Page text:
HOYER: I don't want to anticipate that, Brit.

Clearly, first of all, let me reiterate, the Democrats and Republicans are going to support the troops. We're not going to put the troops in any greater risk than they currently are. We're going to make sure they're supplied. We're going to make sure that they have the resources they need.

Having said that, there seems to be broad agreement, except in the White House, from the military, from the Hamilton-Baker commission, from the American public, that what we're doing is not working. And, frankly, I don't see this as a change in...

HUME: You don't see it as a change, but, on the other hand, adding troops, changing -- the command is changing. Abizaid has moved out. Casey has moved out. General Petraeus, generally pretty highly regarded, will be the main man there. Vice Admiral Fallon will be the new CENTCOM commander. And yet you say no change here?

HOYER: Let me except (ph) the fact that these are all good people, but the fact that we have a new secretary of defense or the fact that we have a new CENTCOM commander or Petraeus on the ground in Iraq, if the administration's policy remains the same, then we're going to have the same-old-same-old.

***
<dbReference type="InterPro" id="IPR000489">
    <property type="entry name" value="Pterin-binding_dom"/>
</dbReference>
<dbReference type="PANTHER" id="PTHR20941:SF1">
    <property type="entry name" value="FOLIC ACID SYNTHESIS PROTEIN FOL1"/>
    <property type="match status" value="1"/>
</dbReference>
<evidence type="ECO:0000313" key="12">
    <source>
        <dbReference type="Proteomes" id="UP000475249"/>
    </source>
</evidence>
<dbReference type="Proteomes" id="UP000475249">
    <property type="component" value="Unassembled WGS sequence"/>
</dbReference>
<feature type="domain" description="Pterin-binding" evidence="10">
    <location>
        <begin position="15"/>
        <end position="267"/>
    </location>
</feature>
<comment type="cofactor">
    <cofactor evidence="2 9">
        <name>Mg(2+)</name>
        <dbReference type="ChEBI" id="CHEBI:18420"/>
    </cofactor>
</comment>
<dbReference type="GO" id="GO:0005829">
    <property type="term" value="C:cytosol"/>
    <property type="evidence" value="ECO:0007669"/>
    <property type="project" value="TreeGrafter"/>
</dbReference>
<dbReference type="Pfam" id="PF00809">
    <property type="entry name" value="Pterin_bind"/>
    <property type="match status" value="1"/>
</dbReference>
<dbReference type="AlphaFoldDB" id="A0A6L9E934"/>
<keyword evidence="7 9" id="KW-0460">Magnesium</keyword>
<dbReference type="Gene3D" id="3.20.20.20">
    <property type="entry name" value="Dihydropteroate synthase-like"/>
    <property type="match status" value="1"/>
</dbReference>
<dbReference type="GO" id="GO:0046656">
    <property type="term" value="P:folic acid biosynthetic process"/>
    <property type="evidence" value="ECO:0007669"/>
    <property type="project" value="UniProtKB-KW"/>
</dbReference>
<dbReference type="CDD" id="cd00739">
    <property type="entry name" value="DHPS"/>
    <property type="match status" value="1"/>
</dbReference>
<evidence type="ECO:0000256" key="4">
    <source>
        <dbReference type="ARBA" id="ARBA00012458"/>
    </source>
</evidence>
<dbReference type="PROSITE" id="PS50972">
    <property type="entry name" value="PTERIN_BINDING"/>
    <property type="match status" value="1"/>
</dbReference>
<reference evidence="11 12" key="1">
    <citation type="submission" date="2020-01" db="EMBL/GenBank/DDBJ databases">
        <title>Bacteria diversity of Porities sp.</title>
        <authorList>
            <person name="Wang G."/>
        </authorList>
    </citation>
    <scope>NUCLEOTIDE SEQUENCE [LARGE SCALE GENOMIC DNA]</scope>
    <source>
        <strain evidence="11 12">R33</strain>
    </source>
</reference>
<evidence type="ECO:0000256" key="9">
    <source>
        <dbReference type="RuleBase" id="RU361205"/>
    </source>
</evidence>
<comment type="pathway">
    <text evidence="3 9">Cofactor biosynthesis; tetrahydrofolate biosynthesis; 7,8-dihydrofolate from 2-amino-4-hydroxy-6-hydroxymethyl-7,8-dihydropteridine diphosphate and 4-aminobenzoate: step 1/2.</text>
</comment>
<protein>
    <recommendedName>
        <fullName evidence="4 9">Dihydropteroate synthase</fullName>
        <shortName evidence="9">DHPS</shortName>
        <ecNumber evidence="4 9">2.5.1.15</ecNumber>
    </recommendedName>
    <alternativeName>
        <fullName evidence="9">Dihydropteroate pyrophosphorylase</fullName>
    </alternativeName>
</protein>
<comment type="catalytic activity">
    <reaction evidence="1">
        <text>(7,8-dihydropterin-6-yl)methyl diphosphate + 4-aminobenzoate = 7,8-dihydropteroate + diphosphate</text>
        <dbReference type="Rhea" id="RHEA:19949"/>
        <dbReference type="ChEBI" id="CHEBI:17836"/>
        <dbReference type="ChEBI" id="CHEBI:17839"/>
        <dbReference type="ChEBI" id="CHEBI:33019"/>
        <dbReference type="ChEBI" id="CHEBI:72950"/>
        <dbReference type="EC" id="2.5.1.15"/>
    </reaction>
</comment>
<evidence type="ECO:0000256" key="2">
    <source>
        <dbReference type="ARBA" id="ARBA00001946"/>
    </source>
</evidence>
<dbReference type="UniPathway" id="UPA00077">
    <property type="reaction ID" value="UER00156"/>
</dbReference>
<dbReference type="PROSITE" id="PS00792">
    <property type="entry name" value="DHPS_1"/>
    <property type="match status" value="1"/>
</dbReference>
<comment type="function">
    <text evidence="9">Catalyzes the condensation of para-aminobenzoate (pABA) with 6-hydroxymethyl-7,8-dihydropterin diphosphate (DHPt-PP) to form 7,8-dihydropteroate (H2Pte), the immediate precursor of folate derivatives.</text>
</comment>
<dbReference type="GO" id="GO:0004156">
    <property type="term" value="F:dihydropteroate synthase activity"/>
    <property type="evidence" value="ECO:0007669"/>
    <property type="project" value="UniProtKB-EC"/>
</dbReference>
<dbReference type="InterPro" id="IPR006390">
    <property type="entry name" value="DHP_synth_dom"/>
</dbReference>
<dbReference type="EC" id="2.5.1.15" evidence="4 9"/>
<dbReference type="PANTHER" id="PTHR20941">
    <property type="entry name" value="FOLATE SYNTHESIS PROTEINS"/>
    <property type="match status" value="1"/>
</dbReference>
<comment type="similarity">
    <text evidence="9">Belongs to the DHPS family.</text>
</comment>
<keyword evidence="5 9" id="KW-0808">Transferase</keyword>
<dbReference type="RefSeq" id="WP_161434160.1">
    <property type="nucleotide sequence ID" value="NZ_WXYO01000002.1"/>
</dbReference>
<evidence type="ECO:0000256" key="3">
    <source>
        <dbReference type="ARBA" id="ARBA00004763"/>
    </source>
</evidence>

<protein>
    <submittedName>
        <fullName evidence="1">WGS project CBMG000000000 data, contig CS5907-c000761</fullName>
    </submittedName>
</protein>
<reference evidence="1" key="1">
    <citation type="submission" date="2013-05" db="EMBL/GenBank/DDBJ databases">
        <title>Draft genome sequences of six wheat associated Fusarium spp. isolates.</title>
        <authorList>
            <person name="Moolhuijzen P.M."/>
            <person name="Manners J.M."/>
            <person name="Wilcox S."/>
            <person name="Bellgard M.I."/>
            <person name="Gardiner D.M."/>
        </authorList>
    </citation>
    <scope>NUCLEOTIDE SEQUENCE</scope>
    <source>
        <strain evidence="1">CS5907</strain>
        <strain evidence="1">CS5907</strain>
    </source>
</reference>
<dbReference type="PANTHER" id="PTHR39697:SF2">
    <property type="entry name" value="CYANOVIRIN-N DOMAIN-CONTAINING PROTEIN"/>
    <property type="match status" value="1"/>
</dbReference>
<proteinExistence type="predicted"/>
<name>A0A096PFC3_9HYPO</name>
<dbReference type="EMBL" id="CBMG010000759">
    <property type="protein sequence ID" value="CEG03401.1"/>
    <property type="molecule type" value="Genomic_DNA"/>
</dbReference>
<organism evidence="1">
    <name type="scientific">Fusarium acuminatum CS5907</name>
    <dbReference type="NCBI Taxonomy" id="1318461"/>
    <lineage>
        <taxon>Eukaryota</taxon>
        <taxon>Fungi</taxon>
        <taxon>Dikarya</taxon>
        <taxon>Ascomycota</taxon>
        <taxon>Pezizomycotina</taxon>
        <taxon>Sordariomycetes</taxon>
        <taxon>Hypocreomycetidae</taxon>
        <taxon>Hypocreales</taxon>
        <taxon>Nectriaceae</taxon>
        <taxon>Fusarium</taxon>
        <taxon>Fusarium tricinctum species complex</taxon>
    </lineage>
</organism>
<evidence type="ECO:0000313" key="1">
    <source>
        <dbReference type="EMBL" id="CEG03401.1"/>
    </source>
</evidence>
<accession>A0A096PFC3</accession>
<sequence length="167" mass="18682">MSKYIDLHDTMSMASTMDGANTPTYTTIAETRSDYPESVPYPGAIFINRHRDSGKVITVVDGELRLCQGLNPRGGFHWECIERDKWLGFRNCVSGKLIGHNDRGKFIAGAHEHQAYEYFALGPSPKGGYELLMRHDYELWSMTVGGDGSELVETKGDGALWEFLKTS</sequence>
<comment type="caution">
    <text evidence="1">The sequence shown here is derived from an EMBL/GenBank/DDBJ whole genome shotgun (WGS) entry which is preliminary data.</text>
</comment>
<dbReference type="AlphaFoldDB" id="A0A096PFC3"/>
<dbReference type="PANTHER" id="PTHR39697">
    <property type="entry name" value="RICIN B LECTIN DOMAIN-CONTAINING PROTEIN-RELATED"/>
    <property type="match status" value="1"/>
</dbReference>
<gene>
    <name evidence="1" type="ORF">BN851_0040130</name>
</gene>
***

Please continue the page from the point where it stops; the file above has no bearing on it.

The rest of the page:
We have urged in, as you know, three letters that the Democratic leadership sent -- Nancy Pelosi and Harry Reid sent a letter talking about redeployment.

HUME: Redeployment means leaving, though, doesn't it?

HOYER: No, not necessarily. Redeployment means perhaps, kind of, stepping back and making sure, as General Casey indicated and General Abizaid made clear, that you need to give to the Iraqis a very clear signal, "This is your responsibility to bring security and stability to your country, not U.S. troops. We can help. We can help on logistics. We can help on training. But this is your fight. And if your country is going to be stable, it is because you show a willingness to make it so."

HUME: Let me move to this week, this remarkable week, when you had the historic moment of Speaker Pelosi emerging, the first woman ever to hold that. You got a 100-hour strategy and a number of measures, some of which I mentioned with Senator McConnell, to address a number of points.